2nd- compare specs and choose something slightly higher than entry level
    (OR perhaps I should switch those two ...but you get my drift.)

    I never considered a Schwinn before, but the LBS owner said they are decent bikes (and since his shop builds high end bikes, I assume he is not selling crappy stuff) So, why do Schwinns have a bad rep? Are they unreliable or poorly designed?

  17. #17
    His Brain is Gone! Tom Bombadil's Avatar
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    Schwinn was bought out a few years back and the new owner seemed to take advantage of the well-known name by cheapening the bikes and going to Wally World and other mass market stores.

    They have improved the line recently, while still selling some cheap stuff too. So the quality within the line varies. Some of those upper level Super Sports are pretty nice, as are some of their world bikes and road bikes. But the one recommended to you strikes me as still having some cheaper parts than what I would like to find on a $450 bike.

    That surprised me because some of their sub-$300 comfort hybrids are good values, so I expected a bit more from the Super Sport, and Super Sport GS, than what I found.
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  18. #18
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    Schwinn, along with GT and Mongoose, belongs to Pacific Bicycles, which in turn belongs to Dorel, a Canadian company which recently also purchased Cannondale. Pacific severely damaged the reputations of Schwinn, GT and Mongoose by selling a lower line of bikes at places like Wally World and Dick's while also selling higher lines through bike shops.
    Supposedly, Dorel is restructuring the company, placing Cannondale, Schwinn, GT and Mongoose in a division focusing on sales through bike shops, while Pacific focuses on the POS market.
    Hopefully this means we'll see the end of Schwinns being sold at Walmart , but many people think it means you'll soon see Cannondales being sold there.
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  19. #19
    His Brain is Gone! Tom Bombadil's Avatar
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    I will be very surprised if Dorel pulls the Schwinn and Mongoose labels from Wal-Mart, Target, etc. That's a very strong name in those stores and I'm sure they are paying a premium to get those labels. Got to be a nice money maker for both the stores and Dorel.

    Wal-Mart usually gets what they want in these negotiations. They would much rather have Schwinn and Mongoose bikes on their floors than Roadmaster (another Dorel brand).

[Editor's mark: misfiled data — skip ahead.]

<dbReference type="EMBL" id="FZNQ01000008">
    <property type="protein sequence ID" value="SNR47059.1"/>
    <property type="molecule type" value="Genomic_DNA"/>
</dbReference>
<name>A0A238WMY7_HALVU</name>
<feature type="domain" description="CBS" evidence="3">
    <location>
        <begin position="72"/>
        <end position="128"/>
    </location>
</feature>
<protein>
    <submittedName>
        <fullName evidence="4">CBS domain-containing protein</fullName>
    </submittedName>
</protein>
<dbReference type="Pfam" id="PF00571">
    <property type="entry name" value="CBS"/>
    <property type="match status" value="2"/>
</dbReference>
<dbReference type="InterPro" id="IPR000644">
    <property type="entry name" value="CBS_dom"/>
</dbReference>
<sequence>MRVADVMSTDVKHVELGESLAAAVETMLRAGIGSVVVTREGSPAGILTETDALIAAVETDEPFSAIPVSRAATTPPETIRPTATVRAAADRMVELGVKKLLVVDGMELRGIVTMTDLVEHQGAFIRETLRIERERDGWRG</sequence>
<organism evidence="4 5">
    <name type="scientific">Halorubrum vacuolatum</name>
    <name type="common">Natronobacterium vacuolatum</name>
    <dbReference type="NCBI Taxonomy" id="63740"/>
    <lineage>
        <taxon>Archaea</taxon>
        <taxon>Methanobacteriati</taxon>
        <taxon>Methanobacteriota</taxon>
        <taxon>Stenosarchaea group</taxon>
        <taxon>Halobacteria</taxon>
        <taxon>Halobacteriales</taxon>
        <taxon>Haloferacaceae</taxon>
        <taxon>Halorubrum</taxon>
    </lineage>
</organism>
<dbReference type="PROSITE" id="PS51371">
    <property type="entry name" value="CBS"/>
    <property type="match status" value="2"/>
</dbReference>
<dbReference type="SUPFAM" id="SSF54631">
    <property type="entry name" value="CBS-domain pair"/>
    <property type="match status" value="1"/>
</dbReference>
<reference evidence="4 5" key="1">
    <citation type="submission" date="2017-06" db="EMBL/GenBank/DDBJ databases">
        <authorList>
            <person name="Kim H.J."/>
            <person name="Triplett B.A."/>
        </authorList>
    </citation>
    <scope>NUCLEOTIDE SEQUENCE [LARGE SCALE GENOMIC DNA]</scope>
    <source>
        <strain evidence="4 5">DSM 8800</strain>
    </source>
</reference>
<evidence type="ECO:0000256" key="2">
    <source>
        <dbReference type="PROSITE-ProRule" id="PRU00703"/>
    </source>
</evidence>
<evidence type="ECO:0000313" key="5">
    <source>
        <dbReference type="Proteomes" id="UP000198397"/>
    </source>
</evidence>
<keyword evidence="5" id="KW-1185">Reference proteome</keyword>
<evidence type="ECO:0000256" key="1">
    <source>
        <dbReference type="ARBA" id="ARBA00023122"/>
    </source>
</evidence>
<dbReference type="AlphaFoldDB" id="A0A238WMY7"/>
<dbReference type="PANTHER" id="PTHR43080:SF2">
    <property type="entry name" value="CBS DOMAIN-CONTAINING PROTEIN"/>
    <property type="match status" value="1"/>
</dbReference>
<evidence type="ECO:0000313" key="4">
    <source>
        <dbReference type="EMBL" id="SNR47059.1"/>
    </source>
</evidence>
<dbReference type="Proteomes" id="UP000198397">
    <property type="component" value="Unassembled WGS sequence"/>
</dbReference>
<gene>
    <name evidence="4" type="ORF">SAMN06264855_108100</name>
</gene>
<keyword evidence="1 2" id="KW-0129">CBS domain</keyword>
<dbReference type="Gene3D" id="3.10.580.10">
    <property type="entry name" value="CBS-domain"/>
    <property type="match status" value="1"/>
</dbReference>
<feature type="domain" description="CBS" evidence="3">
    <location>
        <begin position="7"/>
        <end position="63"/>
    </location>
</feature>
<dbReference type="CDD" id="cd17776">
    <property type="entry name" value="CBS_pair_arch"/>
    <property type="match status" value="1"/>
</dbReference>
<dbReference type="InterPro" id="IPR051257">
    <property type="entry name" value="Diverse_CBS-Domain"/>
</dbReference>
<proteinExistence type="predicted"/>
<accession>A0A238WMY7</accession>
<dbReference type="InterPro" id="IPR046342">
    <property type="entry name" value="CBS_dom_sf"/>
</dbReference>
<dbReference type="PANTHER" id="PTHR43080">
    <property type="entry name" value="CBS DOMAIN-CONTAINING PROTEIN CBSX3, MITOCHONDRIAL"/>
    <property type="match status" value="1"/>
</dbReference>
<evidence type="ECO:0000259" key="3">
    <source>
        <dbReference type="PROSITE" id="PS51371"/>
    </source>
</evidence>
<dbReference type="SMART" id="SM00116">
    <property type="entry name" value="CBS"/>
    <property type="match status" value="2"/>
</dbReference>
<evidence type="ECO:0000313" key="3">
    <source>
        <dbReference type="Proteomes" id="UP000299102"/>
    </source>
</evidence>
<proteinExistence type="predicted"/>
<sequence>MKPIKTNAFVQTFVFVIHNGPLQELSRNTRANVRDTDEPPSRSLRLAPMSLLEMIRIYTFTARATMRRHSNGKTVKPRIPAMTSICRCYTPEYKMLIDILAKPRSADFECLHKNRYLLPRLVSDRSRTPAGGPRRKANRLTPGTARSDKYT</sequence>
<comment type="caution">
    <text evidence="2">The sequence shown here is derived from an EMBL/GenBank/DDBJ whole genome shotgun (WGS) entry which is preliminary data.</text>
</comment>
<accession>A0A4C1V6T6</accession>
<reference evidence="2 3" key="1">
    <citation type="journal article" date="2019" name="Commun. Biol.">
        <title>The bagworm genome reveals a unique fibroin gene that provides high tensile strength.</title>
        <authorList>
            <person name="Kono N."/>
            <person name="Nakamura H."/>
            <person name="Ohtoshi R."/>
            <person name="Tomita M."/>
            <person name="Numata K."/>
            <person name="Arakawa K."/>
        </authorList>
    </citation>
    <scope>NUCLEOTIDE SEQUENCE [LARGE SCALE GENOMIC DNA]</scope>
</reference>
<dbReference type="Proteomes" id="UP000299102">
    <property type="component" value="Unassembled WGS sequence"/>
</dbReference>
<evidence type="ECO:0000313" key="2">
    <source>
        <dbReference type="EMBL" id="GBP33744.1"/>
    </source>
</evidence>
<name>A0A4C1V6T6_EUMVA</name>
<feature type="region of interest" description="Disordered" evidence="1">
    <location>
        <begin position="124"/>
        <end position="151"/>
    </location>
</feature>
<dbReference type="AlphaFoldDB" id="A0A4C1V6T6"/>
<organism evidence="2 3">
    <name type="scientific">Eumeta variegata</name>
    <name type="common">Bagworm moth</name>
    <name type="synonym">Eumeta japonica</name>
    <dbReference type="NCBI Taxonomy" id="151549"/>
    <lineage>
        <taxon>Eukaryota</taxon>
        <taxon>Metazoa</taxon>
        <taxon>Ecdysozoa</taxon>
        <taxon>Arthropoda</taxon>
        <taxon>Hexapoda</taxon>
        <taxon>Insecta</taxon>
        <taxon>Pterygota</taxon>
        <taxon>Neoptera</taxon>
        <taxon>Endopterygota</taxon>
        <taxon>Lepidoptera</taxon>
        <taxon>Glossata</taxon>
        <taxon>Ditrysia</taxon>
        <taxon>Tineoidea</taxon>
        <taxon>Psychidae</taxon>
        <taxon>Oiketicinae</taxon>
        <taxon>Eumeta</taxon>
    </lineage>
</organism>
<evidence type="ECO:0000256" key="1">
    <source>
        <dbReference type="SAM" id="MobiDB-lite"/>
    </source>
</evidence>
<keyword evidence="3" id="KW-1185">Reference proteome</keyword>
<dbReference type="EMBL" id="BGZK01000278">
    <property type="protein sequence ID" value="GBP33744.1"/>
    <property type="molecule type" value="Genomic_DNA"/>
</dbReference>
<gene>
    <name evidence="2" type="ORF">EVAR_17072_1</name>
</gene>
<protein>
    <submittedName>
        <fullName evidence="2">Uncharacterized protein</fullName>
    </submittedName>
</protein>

And as Wal-Mart is beginning to play around with offering $500'ish bikes, I would not be shocked to see something like a $500-$800 Cannondale brand bike in their catalog at some point.
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  20. #20
    His Brain is Gone! Tom Bombadil's Avatar
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    Have you noticed the $1500 Italian full carbon fiber road bike that is now in W-M's on-line catalog? Ultegra derailleurs & crankset.

    http://www.walmart.com/catalog/produ...uct_id=5751048
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  21. #21
    just keep riding BluesDawg's Avatar
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    Quote Originally Posted by Tom Bombadil View Post
    And as Wal-Mart is beginning to play around with offering $500'ish bikes, I would not be shocked to see something like a $500-$800 Cannondale brand bike in their catalog at some point.
    That, imho, would be just cause for bombing Canada.
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  22. #22
    His Brain is Gone! Tom Bombadil's Avatar
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    Hmmm ... perhaps I should buy the half-price flat bar road bike that's on Wal-Mart right now?

    http://www.walmart.com/catalog/produ...uct_id=5639919

    $250 for a bike with carbon fork and seat stays??? Wow!

    Lots of other shortcomings, but hard to say it isn't a great deal.
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  23. #23
    His Brain is Gone! Tom Bombadil's Avatar
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    What I can't believe on Wal-Marts web page is that they can offer a full-suspension, 18-spd mountain bike for $69. How can you build one for that? What is the wholesale price paid for the suspension fork? $3?

    http://www.walmart.com/catalog/produ...uct_id=4231518
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    FWIW, I have a Trek 7.3 with about 3500 trouble free miles on the clock. As soon as I manage to wear out the original tires I'm going to go to 28's. Other than adding some ram's horns on the bars and replacing a chain and cassette the bike is original.

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    Just when I thought was narrowing the field- another contender.
    Visited an LBS yesterday and thay had a Cannondale Road Warrior 400 on sale (2007 leftover) The saleman was very high on this bike - he owns all Canondale's. He said the Road Warior 400 is a better bike for the same price as the TREK 7.3FX. I road both on a very short ride - but still not sure. (I think the Jamis is out only because most stores don't carry it and I want to be able to ride at least 2 different bikes at each store)

    But basically - this just keps getting harder not easier!